- Qualified Small Employer HRA: The Qualified Small Employer HRA (QSEHRA) allows companies with less than 50 employees to reimburse for medical expenses. Like an ICHRA, medical expenses can't be reimbursed through the QSEHRA if the employee wants to continue to contribute to an HSA. For QSEHRA, if the employer allows expenses, then employees are not able to contribute to an HSA. If it's their spouse's HSA, the spouse can contribute based on the employee not being eligible. For a spouse and employee, the spouse can contribute the single amount ($3,550 for individuals, $7,100 for families). If they have kids, then the spouse could contribute the family rate.
- Limited Purpose HRA: This type of HRA covers certain things, like preventive care, dental and vision procedures. Your expenses won’t reduce your deductible, but this type of HRA can be used in conjunction with your high deductible plan.
- Post-Deductible HRA: This type of HRA is basically an HRA that has it's own deductible, covering qualified medical expenses after you pay off your deductible. This is compatible with an HSA. Even if you use a post deductible HRA, you can still reimburse for certain things like dental expenses or 5 other things before deductible and everything else you can reimburse after deductible.
- Retirement HRA: This type of HRA covers qualified medical expenses for retirees. You can use your HSA up until the point in time before you lose eligibility for an HSA. After that, you can use your HRA.
Creating an HSA-friendly class for ICHRA
One of ICHRA’s hallmark features, aside from the tax-friendly reimbursement for medical expenses, is the ability to divide employees into different ICHRA classes and offer different levels of benefits to each class.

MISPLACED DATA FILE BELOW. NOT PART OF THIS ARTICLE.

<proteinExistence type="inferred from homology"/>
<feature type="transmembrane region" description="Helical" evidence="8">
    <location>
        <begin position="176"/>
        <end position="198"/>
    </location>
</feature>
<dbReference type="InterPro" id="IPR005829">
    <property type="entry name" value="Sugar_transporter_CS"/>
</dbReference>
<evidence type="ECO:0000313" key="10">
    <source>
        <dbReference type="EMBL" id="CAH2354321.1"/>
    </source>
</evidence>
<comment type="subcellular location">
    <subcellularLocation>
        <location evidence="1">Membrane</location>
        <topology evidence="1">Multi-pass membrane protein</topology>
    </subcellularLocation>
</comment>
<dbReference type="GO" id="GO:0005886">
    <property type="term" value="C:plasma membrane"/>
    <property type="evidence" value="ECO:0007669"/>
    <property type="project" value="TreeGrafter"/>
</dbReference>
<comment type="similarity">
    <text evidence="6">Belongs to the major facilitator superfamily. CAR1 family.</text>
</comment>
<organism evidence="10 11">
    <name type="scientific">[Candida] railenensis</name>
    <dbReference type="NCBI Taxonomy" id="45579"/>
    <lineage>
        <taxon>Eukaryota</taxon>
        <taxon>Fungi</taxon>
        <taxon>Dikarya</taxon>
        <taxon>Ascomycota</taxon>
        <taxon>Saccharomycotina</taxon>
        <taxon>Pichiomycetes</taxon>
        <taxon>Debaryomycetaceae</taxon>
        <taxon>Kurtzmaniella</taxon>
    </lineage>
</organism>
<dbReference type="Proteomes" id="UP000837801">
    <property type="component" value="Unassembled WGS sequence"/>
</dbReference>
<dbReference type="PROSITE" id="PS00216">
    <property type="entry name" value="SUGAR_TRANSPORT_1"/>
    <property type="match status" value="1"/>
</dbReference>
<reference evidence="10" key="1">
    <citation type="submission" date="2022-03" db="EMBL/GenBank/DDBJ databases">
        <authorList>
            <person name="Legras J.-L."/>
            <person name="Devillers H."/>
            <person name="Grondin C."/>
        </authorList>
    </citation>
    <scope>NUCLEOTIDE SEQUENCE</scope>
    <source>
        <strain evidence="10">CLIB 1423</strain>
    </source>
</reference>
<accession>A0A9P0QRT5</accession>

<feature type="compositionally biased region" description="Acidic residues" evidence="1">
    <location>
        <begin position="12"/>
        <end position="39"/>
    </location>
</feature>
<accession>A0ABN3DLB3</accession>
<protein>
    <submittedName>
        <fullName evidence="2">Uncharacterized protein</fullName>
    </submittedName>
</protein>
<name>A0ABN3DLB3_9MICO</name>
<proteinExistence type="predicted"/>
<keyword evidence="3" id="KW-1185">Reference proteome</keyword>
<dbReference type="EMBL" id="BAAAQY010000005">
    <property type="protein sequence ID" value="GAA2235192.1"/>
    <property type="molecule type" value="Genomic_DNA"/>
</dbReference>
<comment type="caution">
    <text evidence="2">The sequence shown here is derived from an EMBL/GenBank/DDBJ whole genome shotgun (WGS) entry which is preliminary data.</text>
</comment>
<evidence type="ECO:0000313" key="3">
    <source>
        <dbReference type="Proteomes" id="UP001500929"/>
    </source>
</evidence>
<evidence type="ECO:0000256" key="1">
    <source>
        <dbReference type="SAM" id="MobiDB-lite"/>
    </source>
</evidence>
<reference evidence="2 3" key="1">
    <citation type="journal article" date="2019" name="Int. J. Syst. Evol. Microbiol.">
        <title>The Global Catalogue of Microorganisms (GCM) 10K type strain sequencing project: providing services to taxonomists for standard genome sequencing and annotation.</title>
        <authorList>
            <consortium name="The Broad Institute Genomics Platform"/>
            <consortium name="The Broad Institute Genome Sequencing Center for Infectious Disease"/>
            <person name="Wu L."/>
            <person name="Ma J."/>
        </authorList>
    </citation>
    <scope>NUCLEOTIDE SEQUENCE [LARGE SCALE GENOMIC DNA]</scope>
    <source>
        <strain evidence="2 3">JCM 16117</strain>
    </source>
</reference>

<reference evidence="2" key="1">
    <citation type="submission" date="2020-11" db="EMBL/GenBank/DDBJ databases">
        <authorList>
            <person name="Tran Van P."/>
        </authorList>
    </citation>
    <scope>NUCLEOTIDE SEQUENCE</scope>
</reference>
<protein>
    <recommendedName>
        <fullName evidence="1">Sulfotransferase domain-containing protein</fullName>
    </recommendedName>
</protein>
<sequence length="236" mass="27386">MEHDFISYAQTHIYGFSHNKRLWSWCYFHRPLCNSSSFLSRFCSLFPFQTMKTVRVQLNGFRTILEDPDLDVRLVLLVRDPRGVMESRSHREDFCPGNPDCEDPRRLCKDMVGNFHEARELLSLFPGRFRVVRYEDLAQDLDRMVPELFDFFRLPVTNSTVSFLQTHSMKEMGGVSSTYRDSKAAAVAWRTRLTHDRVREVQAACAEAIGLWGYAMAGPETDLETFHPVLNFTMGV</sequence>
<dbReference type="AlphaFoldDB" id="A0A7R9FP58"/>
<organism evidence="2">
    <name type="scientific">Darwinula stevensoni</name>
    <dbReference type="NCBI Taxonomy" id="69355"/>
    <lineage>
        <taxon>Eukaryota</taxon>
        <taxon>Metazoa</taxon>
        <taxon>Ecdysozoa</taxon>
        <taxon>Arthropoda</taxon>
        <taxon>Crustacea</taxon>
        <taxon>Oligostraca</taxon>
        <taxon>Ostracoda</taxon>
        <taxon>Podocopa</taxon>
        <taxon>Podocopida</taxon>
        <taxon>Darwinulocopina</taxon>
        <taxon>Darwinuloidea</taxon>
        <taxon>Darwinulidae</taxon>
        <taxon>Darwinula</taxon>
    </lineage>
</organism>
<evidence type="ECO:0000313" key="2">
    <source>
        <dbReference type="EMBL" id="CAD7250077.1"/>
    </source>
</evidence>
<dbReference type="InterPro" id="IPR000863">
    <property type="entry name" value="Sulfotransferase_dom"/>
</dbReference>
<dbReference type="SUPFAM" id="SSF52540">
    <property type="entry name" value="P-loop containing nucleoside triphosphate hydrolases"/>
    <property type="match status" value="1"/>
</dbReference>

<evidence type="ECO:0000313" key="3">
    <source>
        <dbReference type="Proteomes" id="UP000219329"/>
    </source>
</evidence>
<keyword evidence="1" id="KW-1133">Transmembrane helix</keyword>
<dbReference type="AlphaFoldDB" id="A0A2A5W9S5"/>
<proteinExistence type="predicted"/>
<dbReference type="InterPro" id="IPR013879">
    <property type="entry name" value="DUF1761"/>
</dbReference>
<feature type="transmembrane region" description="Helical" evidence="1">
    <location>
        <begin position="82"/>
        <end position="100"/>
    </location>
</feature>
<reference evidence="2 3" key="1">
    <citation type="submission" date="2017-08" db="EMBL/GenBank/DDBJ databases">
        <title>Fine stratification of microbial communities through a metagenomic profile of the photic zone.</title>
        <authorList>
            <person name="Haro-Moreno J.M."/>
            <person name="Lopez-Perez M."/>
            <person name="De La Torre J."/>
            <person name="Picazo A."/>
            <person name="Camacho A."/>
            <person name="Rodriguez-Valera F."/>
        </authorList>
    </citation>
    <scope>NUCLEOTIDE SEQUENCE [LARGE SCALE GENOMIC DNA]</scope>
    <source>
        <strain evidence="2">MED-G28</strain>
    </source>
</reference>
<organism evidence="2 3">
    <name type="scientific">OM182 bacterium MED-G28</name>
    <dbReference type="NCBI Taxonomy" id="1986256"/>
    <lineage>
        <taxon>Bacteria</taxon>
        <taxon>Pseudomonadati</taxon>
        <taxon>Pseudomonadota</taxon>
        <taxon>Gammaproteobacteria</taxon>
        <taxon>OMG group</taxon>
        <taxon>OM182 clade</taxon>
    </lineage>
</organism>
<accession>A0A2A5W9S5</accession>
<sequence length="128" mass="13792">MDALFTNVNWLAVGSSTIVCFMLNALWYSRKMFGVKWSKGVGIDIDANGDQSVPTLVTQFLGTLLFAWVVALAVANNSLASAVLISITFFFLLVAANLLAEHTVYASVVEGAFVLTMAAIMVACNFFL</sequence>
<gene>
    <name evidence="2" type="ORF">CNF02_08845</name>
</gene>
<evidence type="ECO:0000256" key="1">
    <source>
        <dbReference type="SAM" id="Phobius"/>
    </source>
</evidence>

With ICHRA, there’s a provision that allows employers to offer an entire class the option of medical expenses. They can choose to opt out of the medical expense reimbursement on a year to year basis, but keep the reimbursement for premiums through ICHRA. If they opt out of the medical expense reimbursement for the year, then they can participate in their HSA.
The only time this would make sense is if the maximum contribution for your HSA or whatever you are saving on taxes is greater than what you are offered through the HRA.
2020 HSA limits are slightly higher than last year, with $3,550 for individuals and self-only HDHP coverage and $7,100 for family HDHP coverage. As an example, if you estimate your tax savings at a 25% tax rate for your family, you would be saving $1,775 a year or about $148 per month. If your monthly HRA reimbursement rate falls short of that figure, opt for the HSA. It’s a better deal.
Take Command Health is here to help
There are some other more complicated ways to structure your HRA and allow your employees to still contribute to their HSAs, but it's best to consult with a tax professional if you'd like to go that route.
Need help making sense of how to get the most out of these two great tax-friendly tools? Our team of HRA experts is at the ready to chat with you on our website. You can also check out our guide on small business tax strategies for more ideas on how to play it smart.